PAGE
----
Supermarket prices are rising, gas and electricity costs, petrol – pretty much everything is getting more expensive these days. From November onwards, pet owners will also have to dig deeper into their pockets when visiting the vet. And even pay up to 163 percent more for certain services. This is regulated by the new fee schedule for veterinarians (GOT), which will come into force on November 22nd. We explain exactly what the GOT regulates, why it was amended and what additional costs dog and cat owners will have to expect in the future.
Why are vets charging more money from November?
The fee schedule for veterinarians (GOT) regulates how much money veterinarians are allowed to charge for specific services. It has not been changed for more than 20 years, i.e. it has been adapted to the current situation, such as increased rental, practice and energy costs and new medical procedures such as computer tomography.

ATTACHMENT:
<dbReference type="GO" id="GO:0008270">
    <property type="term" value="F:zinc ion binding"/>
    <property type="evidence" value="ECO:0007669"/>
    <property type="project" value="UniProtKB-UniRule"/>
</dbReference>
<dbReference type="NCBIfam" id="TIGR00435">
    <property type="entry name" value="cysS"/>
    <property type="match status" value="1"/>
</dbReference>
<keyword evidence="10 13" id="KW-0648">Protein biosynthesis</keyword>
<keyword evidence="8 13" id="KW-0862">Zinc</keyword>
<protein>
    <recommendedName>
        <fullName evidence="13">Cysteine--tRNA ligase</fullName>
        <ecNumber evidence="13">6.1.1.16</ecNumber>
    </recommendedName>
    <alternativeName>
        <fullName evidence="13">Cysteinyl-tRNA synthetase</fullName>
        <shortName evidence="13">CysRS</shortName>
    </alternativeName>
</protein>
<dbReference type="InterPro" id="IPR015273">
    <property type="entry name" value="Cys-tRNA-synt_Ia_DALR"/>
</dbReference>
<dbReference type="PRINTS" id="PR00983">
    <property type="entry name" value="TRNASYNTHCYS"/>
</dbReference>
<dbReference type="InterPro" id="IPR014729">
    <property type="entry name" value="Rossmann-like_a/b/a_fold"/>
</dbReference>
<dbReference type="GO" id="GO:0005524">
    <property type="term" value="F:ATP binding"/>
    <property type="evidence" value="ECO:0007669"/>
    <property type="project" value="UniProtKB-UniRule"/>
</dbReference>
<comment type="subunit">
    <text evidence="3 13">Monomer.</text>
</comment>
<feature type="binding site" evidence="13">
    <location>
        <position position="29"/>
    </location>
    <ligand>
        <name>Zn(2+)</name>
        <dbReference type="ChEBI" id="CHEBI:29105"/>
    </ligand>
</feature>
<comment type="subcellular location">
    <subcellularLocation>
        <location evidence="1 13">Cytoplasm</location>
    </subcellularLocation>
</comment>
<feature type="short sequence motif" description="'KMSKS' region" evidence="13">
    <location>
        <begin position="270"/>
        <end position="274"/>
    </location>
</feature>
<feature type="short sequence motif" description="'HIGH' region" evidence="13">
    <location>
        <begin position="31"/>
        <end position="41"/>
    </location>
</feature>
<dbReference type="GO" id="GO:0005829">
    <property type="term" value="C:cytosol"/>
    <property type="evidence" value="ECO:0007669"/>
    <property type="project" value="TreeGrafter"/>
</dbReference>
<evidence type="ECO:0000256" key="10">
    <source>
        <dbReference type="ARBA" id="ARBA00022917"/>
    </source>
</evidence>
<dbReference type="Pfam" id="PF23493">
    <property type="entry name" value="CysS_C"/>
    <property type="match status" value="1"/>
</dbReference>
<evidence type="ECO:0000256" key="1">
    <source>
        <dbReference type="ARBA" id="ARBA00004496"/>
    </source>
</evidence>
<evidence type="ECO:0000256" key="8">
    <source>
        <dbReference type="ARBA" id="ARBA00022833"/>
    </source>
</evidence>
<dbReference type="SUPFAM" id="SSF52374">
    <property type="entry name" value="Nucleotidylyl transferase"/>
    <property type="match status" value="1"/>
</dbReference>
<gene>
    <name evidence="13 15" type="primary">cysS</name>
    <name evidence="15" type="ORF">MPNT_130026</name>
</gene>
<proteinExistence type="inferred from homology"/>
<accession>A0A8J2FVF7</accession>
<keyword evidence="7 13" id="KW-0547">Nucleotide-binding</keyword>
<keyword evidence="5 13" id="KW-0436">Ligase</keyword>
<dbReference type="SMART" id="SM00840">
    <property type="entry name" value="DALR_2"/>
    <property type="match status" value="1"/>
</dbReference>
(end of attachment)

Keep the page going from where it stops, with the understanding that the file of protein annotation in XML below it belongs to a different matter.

According to the Federal Chamber of Veterinarians (BTK), practice costs, which account for up to 75 percent of sales, have risen significantly faster than the inflation rate. A scientific study on veterinary services and their appropriate billing, which was commissioned by the Federal Ministry of Agriculture and Food (BMEL) and which was published in November last year, showed that the current fees are no longer sufficient to cover costs and to ensure that there will continue to be enough specialist staff in the practices and emergency services in the future.
As reported by the German Animal Welfare Association, the medical care of pets is no longer guaranteed in some regions of Germany due to the shortage of skilled workers. The BMEL hopes to make the profession more attractive by increasing the fee.
What is the fee schedule for?